Mr. George joined Select in January 2012 and served in roles such as Treasury and Investor Relations. He was promoted to VP, Corporate Development, Investor Relations & Sustainability in January 2022. He started his career at UBS Investment Bank.

Mr. Swyka joined the company as CFO in May 2018. He was previously the Director of Investor Relations and Corporate Development at Nabors Industries. He will receive one years’ severance ($360,000), a target bonus for 2024 ($288,000), a bonus for 2023 ($263,779) and pro-rated bonus for 2024. Certain equity awards will also vest. At the end of 2022, these were valued at approximately $678,000. All in, that’s a severance package of around $1.6 million.

SEC filing – 8-K – Select Water CFO

Kodiak to acquire CSI Compressco for $854 million

Kodiak Gas Services, based in Montgomery, TX, has agreed to buy CSI Compressco LP, based in The Woodlands. The deal is an all-stock transaction that values CSI at $854 million (including the assumption of $619 million of net debt).

That represents $1.65 per CSI stock unit. For most of 2023 the units have been priced around $1.20 to $1.40. At the beginning of December, the price spiked to $2 per unit.

The transaction creates the largest contract compression fleet in the US with 4.3 million revenue-generating horsepower. Compression is used in various parts of the Energy industry such as compressing natural gas to the required pressures used in processing facilities or pressurizing gas lift systems for field-wide reinjection to lift oil.

CSI was formed in 2000 and went public in 2008. Until January 2021, CSI was effectively controlled by Tetra Technologies, another Houston-area public company. Tetra sold its interest to Spartan Energy Partners, a PE-backed private company, for $30.7 million (plus the elimination of $622 million of net debt).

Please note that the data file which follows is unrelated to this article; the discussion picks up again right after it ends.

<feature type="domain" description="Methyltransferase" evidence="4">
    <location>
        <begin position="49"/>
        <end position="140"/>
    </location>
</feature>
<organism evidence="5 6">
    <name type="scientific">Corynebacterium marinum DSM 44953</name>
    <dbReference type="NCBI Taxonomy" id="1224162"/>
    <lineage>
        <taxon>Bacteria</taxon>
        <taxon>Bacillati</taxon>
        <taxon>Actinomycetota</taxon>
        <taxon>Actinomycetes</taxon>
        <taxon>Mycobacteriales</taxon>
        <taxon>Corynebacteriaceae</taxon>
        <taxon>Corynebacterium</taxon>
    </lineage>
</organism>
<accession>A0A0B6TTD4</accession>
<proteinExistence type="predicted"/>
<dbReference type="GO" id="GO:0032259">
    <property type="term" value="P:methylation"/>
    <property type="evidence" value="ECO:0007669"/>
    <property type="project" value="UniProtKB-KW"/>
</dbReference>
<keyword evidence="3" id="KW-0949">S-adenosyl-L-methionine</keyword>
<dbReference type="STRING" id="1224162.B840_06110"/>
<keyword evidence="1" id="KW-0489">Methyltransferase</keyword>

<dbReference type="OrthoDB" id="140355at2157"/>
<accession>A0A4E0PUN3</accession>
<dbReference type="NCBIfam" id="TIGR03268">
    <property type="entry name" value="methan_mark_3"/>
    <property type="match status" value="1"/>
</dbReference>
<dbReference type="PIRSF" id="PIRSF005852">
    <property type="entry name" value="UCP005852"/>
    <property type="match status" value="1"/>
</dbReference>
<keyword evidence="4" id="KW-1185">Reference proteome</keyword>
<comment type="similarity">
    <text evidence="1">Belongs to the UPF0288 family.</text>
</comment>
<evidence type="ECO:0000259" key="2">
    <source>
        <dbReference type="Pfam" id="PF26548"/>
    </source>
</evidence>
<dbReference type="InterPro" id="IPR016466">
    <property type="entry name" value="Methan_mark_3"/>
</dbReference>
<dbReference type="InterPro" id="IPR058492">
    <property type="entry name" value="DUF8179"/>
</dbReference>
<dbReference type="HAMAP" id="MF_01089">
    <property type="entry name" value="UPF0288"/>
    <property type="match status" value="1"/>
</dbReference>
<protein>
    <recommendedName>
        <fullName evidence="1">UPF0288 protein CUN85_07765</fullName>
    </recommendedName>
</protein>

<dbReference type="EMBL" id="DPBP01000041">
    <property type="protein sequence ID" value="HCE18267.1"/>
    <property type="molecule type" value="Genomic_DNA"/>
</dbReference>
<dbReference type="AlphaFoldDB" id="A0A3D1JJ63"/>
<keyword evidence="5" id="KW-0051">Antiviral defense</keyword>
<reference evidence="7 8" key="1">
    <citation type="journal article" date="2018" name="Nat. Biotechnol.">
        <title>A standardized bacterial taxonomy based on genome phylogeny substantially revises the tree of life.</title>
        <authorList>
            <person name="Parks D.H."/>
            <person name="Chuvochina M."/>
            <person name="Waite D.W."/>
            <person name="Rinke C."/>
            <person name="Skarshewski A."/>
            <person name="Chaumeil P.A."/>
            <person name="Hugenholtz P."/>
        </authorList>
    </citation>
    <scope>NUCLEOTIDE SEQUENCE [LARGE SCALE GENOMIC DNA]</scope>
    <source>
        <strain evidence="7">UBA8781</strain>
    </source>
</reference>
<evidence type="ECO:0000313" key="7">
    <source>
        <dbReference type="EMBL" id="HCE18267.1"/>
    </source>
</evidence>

Kodiak went public in June 2023 in a $256 million IPO. The company currently has a market cap of $1.5 billion.

Kodiak is projecting $20 million of annualized cost savings from the acquisition, though no details were given about the savings

The transaction is expected to close in Q2 2024.


Subsea Robotics company terminates contract of CFO

Nauticus Robotics has terminated the contracts of CFO Rangan Padmanabhan and Chief Legal and Administrative Officer Dilshad Kasmani. The company did not give a reason, but they did say it was not for cause, meaning the two men will be entitled to severance.

Nauticus, based in Webster, was taken public by a SPAC (Special Purpose Acquisition Corporation) in September 2022. The company is developing tetherless, autonomous electric-powered robots that can be controlled by staff onshore.

As with many SPACs, the share price has plunged since going public at $10 per share. It now trades at $1.10.

The company is in the process of acquiring 3D at Depth, a subsea laser LiDAR inspection and data services company for $34 million in stock.

Victoria Hay has been appointed interim CFO. She will receive cash compensation of $30,000 a month and was also granted 40,000 restricted stock units that will vest on the earlier of her termination or one year from the date of grant. Mrs. Hay has been provided consulting services since the start of the year. She spent 13 years in various roles at Weatherford International, mostly recently as Senior Director – Global Accounting and Reporting Services.

Mr. Padmanabhan was appointed CFO in May 2022. He spent many years at Solaris Asset Management and is a graduate of Rice University. Neither his salary nor his severance package has yet been disclosed publicly.

SEC filing – Nauticus CFO termination